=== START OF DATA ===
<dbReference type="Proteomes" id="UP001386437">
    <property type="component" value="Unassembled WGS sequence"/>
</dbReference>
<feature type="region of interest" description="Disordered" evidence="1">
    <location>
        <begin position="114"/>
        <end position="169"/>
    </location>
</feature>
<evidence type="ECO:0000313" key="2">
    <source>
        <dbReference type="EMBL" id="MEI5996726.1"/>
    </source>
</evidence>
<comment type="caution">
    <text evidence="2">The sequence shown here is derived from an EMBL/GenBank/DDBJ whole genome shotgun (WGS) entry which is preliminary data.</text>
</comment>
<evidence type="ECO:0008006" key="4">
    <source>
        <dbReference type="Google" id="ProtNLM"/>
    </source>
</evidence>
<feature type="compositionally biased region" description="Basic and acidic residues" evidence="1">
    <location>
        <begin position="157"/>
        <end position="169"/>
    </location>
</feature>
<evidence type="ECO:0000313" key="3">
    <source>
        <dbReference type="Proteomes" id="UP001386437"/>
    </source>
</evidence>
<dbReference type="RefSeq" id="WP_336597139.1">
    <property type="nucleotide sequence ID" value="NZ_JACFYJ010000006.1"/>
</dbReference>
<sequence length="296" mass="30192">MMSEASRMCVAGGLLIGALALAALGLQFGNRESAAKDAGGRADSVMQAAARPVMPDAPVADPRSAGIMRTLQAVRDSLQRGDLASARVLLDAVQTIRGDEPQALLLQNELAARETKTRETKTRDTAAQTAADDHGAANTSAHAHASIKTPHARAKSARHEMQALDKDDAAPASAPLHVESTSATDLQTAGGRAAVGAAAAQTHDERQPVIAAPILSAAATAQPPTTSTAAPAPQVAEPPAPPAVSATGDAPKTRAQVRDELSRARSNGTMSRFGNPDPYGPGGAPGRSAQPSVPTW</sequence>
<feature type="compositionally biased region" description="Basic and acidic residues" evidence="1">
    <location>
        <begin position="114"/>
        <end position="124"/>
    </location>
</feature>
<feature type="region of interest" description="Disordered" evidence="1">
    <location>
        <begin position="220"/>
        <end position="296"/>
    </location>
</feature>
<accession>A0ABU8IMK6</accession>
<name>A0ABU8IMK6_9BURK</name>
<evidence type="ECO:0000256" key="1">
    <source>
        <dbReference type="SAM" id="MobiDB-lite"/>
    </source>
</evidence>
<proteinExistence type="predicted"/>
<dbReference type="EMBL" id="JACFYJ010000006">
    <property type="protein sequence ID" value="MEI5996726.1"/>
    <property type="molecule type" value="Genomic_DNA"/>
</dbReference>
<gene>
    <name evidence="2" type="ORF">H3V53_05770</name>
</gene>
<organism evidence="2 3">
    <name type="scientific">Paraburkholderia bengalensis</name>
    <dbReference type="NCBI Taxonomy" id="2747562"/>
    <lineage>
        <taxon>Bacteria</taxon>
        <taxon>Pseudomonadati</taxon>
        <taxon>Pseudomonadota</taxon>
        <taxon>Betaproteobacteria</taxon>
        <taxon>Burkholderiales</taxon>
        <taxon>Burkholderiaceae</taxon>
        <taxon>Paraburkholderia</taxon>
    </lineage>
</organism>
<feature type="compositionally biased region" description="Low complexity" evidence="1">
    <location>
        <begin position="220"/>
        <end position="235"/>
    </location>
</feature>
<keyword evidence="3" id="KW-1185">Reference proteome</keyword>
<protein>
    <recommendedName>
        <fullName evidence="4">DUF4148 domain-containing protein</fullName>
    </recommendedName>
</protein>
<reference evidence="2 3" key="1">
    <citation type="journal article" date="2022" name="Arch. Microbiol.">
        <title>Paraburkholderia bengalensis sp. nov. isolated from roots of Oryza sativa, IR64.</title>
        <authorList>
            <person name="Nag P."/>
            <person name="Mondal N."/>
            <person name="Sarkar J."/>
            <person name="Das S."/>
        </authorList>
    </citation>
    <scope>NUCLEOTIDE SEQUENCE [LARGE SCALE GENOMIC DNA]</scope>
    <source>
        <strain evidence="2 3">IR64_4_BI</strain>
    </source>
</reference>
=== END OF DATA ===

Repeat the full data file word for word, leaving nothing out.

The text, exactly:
<dbReference type="Proteomes" id="UP001386437">
    <property type="component" value="Unassembled WGS sequence"/>
</dbReference>
<feature type="region of interest" description="Disordered" evidence="1">
    <location>
        <begin position="114"/>
        <end position="169"/>
    </location>
</feature>
<evidence type="ECO:0000313" key="2">
    <source>
        <dbReference type="EMBL" id="MEI5996726.1"/>
    </source>
</evidence>
<comment type="caution">
    <text evidence="2">The sequence shown here is derived from an EMBL/GenBank/DDBJ whole genome shotgun (WGS) entry which is preliminary data.</text>
</comment>
<evidence type="ECO:0008006" key="4">
    <source>
        <dbReference type="Google" id="ProtNLM"/>
    </source>
</evidence>
<feature type="compositionally biased region" description="Basic and acidic residues" evidence="1">
    <location>
        <begin position="157"/>
        <end position="169"/>
    </location>
</feature>
<evidence type="ECO:0000313" key="3">
    <source>
        <dbReference type="Proteomes" id="UP001386437"/>
    </source>
</evidence>
<dbReference type="RefSeq" id="WP_336597139.1">
    <property type="nucleotide sequence ID" value="NZ_JACFYJ010000006.1"/>
</dbReference>
<sequence length="296" mass="30192">MMSEASRMCVAGGLLIGALALAALGLQFGNRESAAKDAGGRADSVMQAAARPVMPDAPVADPRSAGIMRTLQAVRDSLQRGDLASARVLLDAVQTIRGDEPQALLLQNELAARETKTRETKTRDTAAQTAADDHGAANTSAHAHASIKTPHARAKSARHEMQALDKDDAAPASAPLHVESTSATDLQTAGGRAAVGAAAAQTHDERQPVIAAPILSAAATAQPPTTSTAAPAPQVAEPPAPPAVSATGDAPKTRAQVRDELSRARSNGTMSRFGNPDPYGPGGAPGRSAQPSVPTW</sequence>
<feature type="compositionally biased region" description="Basic and acidic residues" evidence="1">
    <location>
        <begin position="114"/>
        <end position="124"/>
    </location>
</feature>
<feature type="region of interest" description="Disordered" evidence="1">
    <location>
        <begin position="220"/>
        <end position="296"/>
    </location>
</feature>
<accession>A0ABU8IMK6</accession>
<name>A0ABU8IMK6_9BURK</name>
<evidence type="ECO:0000256" key="1">
    <source>
        <dbReference type="SAM" id="MobiDB-lite"/>
    </source>
</evidence>
<proteinExistence type="predicted"/>
<dbReference type="EMBL" id="JACFYJ010000006">
    <property type="protein sequence ID" value="MEI5996726.1"/>
    <property type="molecule type" value="Genomic_DNA"/>
</dbReference>
<gene>
    <name evidence="2" type="ORF">H3V53_05770</name>
</gene>
<organism evidence="2 3">
    <name type="scientific">Paraburkholderia bengalensis</name>
    <dbReference type="NCBI Taxonomy" id="2747562"/>
    <lineage>
        <taxon>Bacteria</taxon>
        <taxon>Pseudomonadati</taxon>
        <taxon>Pseudomonadota</taxon>
        <taxon>Betaproteobacteria</taxon>
        <taxon>Burkholderiales</taxon>
        <taxon>Burkholderiaceae</taxon>
        <taxon>Paraburkholderia</taxon>
    </lineage>
</organism>
<feature type="compositionally biased region" description="Low complexity" evidence="1">
    <location>
        <begin position="220"/>
        <end position="235"/>
    </location>
</feature>
<keyword evidence="3" id="KW-1185">Reference proteome</keyword>
<protein>
    <recommendedName>
        <fullName evidence="4">DUF4148 domain-containing protein</fullName>
    </recommendedName>
</protein>
<reference evidence="2 3" key="1">
    <citation type="journal article" date="2022" name="Arch. Microbiol.">
        <title>Paraburkholderia bengalensis sp. nov. isolated from roots of Oryza sativa, IR64.</title>
        <authorList>
            <person name="Nag P."/>
            <person name="Mondal N."/>
            <person name="Sarkar J."/>
            <person name="Das S."/>
        </authorList>
    </citation>
    <scope>NUCLEOTIDE SEQUENCE [LARGE SCALE GENOMIC DNA]</scope>
    <source>
        <strain evidence="2 3">IR64_4_BI</strain>
    </source>
</reference>